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New Seattle noise ordinance will ticket loud vehicles $126

There’s a fine line between cars that drive, and cars that announce themselves while driving. The latter tends to annoy people. That’s why the Seattle City Council recently passed an amendment to the noise ordinance that allows officers to issue a ticket if they can hear an excessively loud exhaust from 75 feet away.

The Seattle Times reports that excessively loud noise would be anything upwards of 95 decibels (about as loud as a lawnmower), and exceeding it would land you a $136 ticket. What’s concerning is the level of subjectivity involved in issuing such tickets.

“How does a cop know he’s 75 feet away?” wondered KIRO Radio’s John Curley. “So at 74 feet can he hear, and then he steps back one foot, and is like, ‘Can’t hear them,’ and then steps forward, ‘Yeah, can hear them.'”

“People can claim that the officer was not 75 feet away. So you’d be able to fight this thing in court if you wanted to fight it.”

RELATED: The state’s dilemma of safety versus noise

Complaints of these kinds are common from residents at Alki Beach, where numerous loud cars and motorcycles cruise along just a few feet away from homes and businesses with outdoor seating. If you’re standing on the beach with a seashell up to your ear when one of these vehicles drove by, you probably wouldn’t hear the ocean.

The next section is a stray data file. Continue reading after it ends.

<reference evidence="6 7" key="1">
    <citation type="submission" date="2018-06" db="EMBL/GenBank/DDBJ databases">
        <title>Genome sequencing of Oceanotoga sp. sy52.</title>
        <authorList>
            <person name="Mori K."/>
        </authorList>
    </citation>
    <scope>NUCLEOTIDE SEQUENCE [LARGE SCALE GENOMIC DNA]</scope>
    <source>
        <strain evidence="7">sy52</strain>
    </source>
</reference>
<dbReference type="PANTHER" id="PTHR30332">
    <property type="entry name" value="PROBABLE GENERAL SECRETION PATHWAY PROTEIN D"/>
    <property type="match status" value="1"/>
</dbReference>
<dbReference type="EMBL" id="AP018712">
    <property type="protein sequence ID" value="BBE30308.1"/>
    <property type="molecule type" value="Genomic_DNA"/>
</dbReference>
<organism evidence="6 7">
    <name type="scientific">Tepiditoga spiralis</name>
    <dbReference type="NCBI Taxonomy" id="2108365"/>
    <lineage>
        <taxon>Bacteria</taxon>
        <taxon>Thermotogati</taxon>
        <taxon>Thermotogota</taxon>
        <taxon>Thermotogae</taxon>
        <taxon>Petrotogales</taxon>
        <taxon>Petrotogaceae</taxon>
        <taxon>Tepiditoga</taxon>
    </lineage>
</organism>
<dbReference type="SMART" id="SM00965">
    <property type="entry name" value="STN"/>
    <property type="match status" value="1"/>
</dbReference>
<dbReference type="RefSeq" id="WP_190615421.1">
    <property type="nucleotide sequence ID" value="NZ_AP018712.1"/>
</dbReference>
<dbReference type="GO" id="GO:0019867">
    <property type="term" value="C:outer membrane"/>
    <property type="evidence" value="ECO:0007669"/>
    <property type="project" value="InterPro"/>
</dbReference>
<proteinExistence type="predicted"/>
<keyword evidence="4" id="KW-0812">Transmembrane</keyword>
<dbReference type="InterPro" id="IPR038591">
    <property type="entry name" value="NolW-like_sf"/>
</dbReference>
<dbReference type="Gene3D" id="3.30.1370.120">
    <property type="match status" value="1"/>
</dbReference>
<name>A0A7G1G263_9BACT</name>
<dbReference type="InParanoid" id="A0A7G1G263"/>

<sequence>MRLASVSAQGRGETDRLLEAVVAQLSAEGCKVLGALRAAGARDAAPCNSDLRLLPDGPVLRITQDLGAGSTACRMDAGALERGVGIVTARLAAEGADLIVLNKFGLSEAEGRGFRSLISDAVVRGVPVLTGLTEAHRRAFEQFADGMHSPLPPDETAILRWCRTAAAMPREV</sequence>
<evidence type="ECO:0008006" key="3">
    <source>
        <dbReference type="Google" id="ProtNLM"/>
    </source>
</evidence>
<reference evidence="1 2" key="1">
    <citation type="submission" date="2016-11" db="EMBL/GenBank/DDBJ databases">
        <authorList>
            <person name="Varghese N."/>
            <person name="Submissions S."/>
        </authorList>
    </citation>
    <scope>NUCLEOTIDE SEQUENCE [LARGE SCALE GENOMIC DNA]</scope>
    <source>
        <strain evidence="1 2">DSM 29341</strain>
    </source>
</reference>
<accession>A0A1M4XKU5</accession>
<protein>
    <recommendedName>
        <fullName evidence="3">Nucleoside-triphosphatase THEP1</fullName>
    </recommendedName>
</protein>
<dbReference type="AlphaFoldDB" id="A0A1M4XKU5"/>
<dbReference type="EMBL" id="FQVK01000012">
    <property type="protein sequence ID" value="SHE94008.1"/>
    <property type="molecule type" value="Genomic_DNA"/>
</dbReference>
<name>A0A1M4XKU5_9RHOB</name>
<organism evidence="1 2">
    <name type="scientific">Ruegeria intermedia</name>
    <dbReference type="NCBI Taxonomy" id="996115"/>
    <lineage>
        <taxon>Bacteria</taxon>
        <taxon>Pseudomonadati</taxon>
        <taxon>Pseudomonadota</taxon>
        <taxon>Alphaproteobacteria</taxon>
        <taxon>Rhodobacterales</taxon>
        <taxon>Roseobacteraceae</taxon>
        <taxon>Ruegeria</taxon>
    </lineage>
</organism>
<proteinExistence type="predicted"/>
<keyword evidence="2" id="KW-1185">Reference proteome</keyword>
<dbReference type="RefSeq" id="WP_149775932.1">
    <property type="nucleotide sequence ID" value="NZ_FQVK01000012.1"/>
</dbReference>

Those with suped-up cars and motorcycles will have to adjust before the city tells them to quiet down. The new amendment has yet to be signed into law by Mayor Jenny Durkan, and isn’t otherwise expected to be in place until midsummer, following a period of public education.

The Seattle noise ordinance and motorcycles

“I didn’t notice any loud cars the last time I was in Alki,” said KIRO Radio’s Zak Burns. “But the motorcycles just disrupt everything. Do you think we’re in awe of you because you’re riding a motorcycle? No one is impressed, and you’re just annoying everybody.”

Curley mentioned the he used to own a bike, and would try to alert people whenever he was going to start it.

“I would say to people: This is going to be pretty loud when it starts, just to let you know. I’m not a jerk; just going to start my bike.”

“Should that be part of this ordinance?” Zak said. “You can have loud cars, as you long as you alert everybody that you’re going to bring along a loud car.”

“Well the city council would have you apologize every two blocks, or at least every 75 feet,” Curley said.

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